It’s important to understand the context of how these situations are presenting themselves. Those who involve themselves in activism like that of the Black liberation army are those whose existence requires them to. Those who put their bodies on the line for structural change and recognition are those who have no other choice. Those who risk the possibility of political exile are those who are considered terrorists. Those who defend themselves from the wall of privilege, supremacy, oppression, hatred, and injustice, are too radical and, also, terrorists. Those who align themselves with movements that save their soul from the destruction that is disempowerment are linked to an idea of the political destruction of human life. However, those who send drones to Pakistan and Yemen, those who fund and perpetuate the military occupation of Palestine, those who send money to bomb Syria, those who enslave more in prisons than educate in higher education, those wage war in two countries and militarize in more, those who institutionalize every “ism,” those who neoliberalize foreign countries, profit from violence, deport, and criminalize the underprivileged, are beacons for freedom and democracy.
When a Black woman demands justice, she is a terrorist. When a Black woman exists, she is a criminal. When a government wages war and values destruction, it is within its jurisdiction.
The simplicity in which the American government criminalized a woman of color is truly an incredible thing, the ability for an entity to place a woman of color in line to be assassinated, based on her silenced struggle for equality and recognition. The fact that the US government and FBI can support and spearhead the criminalization of minorities that have only seen silencing so swiftly is a representation of how the meaning of freedom and democracy in our country needs to truly be analyzed. I don’t hear people say it enough, but democracy for whom? Democracy and freedom for whom? Democracy and freedom for whom, and at what cost?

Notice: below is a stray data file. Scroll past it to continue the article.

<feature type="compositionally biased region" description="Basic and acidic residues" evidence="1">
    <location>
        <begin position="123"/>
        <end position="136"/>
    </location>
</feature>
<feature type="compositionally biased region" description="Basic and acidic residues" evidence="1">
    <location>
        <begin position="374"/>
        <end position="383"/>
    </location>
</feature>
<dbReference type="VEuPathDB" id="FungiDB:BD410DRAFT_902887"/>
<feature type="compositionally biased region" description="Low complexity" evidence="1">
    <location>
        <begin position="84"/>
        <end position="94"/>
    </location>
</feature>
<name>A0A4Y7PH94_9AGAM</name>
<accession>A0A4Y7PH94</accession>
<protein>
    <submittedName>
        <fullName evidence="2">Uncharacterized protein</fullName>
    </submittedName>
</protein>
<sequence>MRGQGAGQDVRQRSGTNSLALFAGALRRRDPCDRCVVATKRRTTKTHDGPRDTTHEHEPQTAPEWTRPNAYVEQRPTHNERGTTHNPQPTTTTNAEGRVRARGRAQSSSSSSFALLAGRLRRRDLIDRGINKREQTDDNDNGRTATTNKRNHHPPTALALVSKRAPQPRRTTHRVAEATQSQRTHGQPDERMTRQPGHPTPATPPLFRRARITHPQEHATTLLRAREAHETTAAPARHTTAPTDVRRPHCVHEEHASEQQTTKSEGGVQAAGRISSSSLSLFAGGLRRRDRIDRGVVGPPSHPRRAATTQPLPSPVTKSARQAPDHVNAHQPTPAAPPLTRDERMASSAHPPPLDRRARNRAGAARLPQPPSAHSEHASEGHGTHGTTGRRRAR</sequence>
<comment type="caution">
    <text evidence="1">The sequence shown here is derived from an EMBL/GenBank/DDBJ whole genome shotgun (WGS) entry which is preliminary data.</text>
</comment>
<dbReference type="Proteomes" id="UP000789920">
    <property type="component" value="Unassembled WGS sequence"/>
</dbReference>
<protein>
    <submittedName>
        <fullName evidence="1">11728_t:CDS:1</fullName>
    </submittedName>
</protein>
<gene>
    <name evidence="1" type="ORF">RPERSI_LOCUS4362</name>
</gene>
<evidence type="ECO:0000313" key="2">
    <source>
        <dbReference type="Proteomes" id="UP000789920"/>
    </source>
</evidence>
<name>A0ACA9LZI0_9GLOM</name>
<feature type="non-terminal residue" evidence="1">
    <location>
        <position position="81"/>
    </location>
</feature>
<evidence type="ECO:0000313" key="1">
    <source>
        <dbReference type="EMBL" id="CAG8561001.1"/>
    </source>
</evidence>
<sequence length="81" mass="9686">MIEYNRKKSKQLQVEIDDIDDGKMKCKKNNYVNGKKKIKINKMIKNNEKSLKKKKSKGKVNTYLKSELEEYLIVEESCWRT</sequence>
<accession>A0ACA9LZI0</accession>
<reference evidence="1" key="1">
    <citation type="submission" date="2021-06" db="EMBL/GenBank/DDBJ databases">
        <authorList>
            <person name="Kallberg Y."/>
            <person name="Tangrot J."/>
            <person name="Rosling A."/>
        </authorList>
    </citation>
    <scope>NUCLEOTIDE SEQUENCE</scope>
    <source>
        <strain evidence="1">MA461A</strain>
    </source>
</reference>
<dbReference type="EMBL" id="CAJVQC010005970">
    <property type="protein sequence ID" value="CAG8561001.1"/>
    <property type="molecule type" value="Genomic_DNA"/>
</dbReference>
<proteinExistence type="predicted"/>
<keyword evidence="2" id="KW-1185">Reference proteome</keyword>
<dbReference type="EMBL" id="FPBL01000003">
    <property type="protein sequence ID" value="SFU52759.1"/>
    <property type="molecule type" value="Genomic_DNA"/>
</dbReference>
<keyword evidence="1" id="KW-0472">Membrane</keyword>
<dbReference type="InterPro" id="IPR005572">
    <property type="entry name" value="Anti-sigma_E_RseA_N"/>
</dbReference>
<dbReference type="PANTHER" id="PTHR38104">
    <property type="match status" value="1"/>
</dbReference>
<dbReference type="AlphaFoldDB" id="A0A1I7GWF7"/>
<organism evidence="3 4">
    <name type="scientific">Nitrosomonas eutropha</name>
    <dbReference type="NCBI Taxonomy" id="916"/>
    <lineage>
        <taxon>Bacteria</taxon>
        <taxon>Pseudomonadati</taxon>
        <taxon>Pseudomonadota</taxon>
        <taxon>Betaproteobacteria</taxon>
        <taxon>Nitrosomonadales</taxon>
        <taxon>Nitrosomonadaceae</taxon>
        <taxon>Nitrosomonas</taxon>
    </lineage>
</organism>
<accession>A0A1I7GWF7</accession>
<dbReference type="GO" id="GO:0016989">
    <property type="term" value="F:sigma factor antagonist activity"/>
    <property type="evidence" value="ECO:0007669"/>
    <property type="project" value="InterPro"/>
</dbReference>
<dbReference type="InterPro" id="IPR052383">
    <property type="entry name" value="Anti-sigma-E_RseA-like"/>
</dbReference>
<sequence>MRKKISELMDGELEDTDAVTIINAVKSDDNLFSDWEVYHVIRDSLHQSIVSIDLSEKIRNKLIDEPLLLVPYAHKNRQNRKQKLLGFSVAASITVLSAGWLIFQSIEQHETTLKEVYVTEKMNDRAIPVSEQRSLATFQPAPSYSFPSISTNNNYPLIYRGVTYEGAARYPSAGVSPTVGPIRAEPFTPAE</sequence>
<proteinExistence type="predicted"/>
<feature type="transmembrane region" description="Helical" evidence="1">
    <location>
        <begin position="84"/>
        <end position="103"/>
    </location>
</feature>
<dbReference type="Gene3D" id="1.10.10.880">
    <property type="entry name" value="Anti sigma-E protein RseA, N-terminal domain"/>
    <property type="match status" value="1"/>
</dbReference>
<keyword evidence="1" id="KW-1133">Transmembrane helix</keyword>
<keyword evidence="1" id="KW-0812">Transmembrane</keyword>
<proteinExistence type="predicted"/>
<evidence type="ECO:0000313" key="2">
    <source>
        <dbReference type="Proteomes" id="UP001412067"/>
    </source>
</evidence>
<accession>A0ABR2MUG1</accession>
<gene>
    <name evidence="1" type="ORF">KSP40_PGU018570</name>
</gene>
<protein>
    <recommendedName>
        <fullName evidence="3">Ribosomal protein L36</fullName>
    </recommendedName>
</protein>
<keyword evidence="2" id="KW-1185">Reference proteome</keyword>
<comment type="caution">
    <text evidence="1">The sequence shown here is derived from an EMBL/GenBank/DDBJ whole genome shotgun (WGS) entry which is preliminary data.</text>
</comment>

Democracy and freedom for the privileged, for the white, for the upper class, at the expense of those whose strength, fight, and vitality is categorized under the blanket ideology of “The War on Terror.”
I am aware that this type of article is going to get a lot of backlash. The backlash is nowhere near that that Assata Shakur’s continuous fight for liberation receives, but backlash nonetheless. And it is important that we remember to continue to use progressive media for justice and critiquing the systems we exist in.
“Like most poor and oppressed people in the United States, I do not have a voice. Black people, poor people in the U.S. have no real freedom of speech, no real freedom of expression and very little freedom of the press. The black press and the progressive media has historically played an essential role in the struggle for social justice.” – Assata Shakur, An Open Letter From Assata
The United States of America: where people of color are not “innocent until proven guilty.” Where people of color are born criminals, into the stereotypes and class structures that are created by those who oppress.
The US Government: built on the exploitation of the marginalized and threatened by resistance from someone confined in another country entirely. To the USA and US government, resistance is terrorism. But to reality, truth, and justice, resistance is simply necessary.
It is our duty to give a voice to the voiceless. It is our duty to present facts and critique the institutions that continue to enslave the outspoken.
Do not silence, and stand with justice. Stand with the oppressed, stand with activism, stand with liberation, stand with women of color, and stand with Assata Shakur.
Written by Anisha Ahuja